What Does This Have to Do with the Price of Tea in China?
Nov 12, 2016 7:48 AM
Editor’s Note: This monthly blog from Scott Wise, JMP Principal Engineer, seeks to find interesting uses of statistical discovery to solve deep questions dealing with business, economics, sports, health, food, history and psychology. For our October/November blog we try to answer “What Does This Have to Do with the Price of Tea in China” and see how this relates to commodity pricing tracking. Along the way we will feature some cool use of JMP Custom Starter Menus to provide the right visualizations and analytics to help answer our question.
Chances are you have heard the saying “What Does This Have to Do with the Price of Tea in China?” This saying is often used to respond to any irrelevant comment that comes up in conversation. But what is the root of this saying? The going prices of commodities have been tracked for hundreds of years. But why worry about the price of tea in particular? And why the price of tea in China? Using the power of new JMP Custom Starter Menus, we will look to build a solution to research, get data, and track performance of “The Price of Tea in China.”
Ideally we would like to build a flow through the following steps: First researching the topic and getting data, then next analyzing this data, and finally showing the perfromance results. To create this tool, we will make use of a JMP Custom Starter Menu to automate this process like we would need if we all had jobs as tea commodity traders! This special customized menu in JMP allows for the combining of icons, pictures, words and link in a reproducible and user friendly format. We followed the instructions created by JMP customization/scripting expert Brady Brady in the following blog “Fast and Easy Custom Menus in JMP” at the following link https://community.jmp.com/docs/DOC-7381. Brady’s Blog links to his JMP Custom Stater Menu tool that provides builds the behind-the-scenes commands (scripting) needed to create a custom menu that can be added to your system as an add-in. See below for a view of the completed Price of Tea Custom Starter Menu we will build in this blog that now lives in our top add-ins menu in JMP. We will explore how we built the sections of this menu below.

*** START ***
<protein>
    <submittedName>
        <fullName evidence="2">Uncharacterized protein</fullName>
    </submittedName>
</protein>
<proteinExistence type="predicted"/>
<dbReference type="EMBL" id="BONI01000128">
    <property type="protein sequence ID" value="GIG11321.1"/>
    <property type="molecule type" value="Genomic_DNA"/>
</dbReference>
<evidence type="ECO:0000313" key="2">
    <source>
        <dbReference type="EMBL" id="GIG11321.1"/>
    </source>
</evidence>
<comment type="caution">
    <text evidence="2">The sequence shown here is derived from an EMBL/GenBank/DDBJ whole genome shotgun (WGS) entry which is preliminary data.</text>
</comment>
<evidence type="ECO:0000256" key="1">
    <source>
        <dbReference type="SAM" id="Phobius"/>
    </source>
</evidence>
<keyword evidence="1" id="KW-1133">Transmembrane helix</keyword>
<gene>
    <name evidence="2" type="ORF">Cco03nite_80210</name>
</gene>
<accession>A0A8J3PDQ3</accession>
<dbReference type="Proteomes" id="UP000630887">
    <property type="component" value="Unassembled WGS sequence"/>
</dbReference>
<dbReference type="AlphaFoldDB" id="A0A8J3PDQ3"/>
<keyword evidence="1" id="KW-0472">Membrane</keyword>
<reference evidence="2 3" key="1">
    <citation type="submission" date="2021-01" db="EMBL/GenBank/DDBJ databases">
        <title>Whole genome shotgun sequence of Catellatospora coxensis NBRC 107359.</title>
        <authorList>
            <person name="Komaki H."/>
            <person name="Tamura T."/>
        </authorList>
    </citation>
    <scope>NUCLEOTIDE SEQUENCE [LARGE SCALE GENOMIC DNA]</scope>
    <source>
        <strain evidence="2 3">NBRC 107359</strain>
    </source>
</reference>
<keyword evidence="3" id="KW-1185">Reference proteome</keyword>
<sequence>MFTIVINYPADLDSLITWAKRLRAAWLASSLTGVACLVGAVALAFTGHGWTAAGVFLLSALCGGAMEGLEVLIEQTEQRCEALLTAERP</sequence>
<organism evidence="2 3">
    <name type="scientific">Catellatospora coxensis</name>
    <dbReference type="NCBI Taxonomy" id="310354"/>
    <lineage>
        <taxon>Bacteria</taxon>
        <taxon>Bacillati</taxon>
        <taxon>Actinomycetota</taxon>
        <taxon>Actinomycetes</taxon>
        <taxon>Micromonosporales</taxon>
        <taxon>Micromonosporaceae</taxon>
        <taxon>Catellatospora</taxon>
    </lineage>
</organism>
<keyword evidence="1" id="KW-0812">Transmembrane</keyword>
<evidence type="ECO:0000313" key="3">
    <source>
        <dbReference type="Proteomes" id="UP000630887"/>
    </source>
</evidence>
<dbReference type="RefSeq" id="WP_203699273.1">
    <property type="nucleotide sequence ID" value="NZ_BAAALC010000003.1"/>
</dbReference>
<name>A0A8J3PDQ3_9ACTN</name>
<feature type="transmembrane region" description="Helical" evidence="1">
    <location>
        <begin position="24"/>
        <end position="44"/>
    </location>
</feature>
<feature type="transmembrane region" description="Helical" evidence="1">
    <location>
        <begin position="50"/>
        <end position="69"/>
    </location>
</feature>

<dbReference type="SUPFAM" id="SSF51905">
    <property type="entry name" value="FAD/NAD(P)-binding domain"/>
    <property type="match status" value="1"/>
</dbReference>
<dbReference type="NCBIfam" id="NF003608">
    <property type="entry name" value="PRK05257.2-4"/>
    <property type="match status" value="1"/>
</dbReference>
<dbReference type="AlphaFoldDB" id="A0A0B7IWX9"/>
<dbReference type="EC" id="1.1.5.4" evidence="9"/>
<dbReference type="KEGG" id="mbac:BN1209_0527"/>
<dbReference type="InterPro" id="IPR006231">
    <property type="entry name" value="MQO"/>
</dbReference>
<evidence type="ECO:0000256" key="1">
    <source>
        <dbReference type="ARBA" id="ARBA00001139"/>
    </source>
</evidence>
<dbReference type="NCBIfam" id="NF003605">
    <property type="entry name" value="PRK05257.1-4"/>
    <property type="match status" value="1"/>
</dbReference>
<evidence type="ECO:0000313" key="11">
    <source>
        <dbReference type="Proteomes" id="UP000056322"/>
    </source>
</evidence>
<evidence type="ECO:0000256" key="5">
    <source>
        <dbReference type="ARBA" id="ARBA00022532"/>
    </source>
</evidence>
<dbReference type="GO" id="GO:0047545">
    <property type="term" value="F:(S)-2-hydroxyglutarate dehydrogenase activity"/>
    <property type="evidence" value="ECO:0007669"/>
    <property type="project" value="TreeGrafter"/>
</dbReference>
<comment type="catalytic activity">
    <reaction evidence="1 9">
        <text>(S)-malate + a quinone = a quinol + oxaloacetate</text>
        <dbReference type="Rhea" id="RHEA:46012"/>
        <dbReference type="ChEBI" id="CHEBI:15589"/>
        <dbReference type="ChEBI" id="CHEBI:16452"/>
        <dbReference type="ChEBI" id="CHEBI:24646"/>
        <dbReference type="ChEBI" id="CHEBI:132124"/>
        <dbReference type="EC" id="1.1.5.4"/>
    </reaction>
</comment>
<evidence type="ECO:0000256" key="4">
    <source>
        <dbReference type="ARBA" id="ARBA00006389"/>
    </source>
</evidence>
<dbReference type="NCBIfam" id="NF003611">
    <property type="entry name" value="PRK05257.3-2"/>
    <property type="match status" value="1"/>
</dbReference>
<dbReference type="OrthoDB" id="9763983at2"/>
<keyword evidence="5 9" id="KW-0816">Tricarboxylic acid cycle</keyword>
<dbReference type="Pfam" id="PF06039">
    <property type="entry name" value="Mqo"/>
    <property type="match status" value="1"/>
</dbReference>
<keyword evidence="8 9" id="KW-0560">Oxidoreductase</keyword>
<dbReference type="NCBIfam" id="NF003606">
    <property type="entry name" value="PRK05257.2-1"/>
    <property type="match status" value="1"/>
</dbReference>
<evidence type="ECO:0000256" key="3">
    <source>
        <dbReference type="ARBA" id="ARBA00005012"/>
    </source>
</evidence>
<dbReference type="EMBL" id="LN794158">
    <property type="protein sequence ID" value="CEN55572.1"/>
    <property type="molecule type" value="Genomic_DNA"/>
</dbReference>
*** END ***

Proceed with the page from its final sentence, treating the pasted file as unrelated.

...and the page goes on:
Research: For our first step in our flow let’s look at the origins of our saying by researching my favorite internet source of knowledge, Wikipedia. According to this source, the origin could go all the way back in the early days of the British Empire when the importing of tea from the Far East was a lucrative and important trade. However, it seems it was extremely important to get the tea back to England as quickly as possible as you could charge higher prices for the freshest harvested tea. So it is widely thought that the origins of our saying may have come from the fact that the price originally paid for the tea to the growers in the Far East (say in China) was far less important than how fast you got it to market when it came to making a profit. The need for decreasing time to market even helped drive the development of the Clipper style sailing ship which became the fastest sailing ships of their day (making the run from China to England in only 80 to 90 days)! Also we will need to find a source of tea commodity prices that we can visit from time to time. We found the on-line economic site Indexmundi.com that would allow us to view monthly team prices over a range of time. So this section will allow us to quickly get to these two research links…from revisiting the research on our saying to accessing the latest tea commodity pricing info. See below for a snapshot of the Research part of the Price of Tea Custom Starter Menu and quick view of the accessed data. As you can see we now have a rolling five years’ worth of data, where every row is the price in US cents per kilogram for tea taken the 20th of each month. Now we are ready to move to Analysis part of our menu!